The Journal of History     Spring 2005    TABLE OF CONTENTS


Towers Engineer Disputes Collapse Story

December 14, 2004

The official story is that the Twin Towers collapsed as a result of damage done by the two aircraft that struck them. However, that may not be the whole story.

Mike Pecoraro was working in the 6th sub-basement of the North Tower when it was hit by the first plane. He and a co-worker were disturbed by a flickering of lights, which could have meant a power interruption that could have serious effects on the machinery for which they were responsible.

They then called the Assistant Chief Engineer on a higher level. They were told that the building had shaken and a loud explosion had been heard.

The room they were in began to fill with white smoke and a smell of kerosene, so they went upstairs, thinking there might be a car fire in the garage. They reached a higher level, the C level, only to find the main machine shop gone. It had been reduced to rubble. A 50 ton hydraulic press had simply disppeared.

Obviously, an explosion 95 stories above could not have destroyed this massive piece of equipment.

They then reached the parking garage, but found it destroyed, also. "There were no walls, there was rubble on the floor."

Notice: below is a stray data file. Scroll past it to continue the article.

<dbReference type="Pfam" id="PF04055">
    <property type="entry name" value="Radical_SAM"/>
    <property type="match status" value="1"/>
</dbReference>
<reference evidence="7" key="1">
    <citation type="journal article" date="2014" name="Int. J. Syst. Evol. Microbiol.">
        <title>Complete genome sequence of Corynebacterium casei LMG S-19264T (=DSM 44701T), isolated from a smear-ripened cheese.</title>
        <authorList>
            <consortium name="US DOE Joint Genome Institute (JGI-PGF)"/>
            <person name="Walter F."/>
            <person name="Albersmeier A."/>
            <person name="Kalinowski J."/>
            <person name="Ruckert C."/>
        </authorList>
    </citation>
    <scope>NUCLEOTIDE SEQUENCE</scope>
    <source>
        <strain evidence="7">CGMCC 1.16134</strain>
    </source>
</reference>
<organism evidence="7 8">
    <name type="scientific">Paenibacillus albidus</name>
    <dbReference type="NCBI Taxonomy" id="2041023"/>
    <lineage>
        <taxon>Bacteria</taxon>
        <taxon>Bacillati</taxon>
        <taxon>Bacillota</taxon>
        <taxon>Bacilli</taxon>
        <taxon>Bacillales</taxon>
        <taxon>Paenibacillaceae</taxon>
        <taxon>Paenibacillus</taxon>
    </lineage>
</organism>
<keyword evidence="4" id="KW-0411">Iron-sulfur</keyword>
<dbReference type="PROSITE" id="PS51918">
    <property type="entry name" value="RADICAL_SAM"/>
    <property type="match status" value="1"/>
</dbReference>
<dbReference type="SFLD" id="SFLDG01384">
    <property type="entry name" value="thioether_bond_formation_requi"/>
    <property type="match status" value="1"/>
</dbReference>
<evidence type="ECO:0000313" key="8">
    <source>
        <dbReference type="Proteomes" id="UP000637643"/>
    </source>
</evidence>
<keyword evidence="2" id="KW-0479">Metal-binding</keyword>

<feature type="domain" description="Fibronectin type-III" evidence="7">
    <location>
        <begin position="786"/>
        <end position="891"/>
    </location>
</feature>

On B level, just below the lobby, they found a steel and concrete fire door weighing 300 pounds wrinkled and destroyed.

They both assumed that explosions had taken place in the lower levels of the building. Along with the widespread damage they observed, a fine dust covered everything and filled the air. The presence of this dust, long before either tower collapsed, suggests that there was a high-explosive detonation somewhere in the substructure of the tower at the same time that the plane struck above.

Officially, the lower-level explosions were caused by jet fuel pouring down the elevator shafts, but the intensity of the explosions and the nature of the damage observed by witnesses on the scene suggest that the mystery of the Twin Towers is far from solved.


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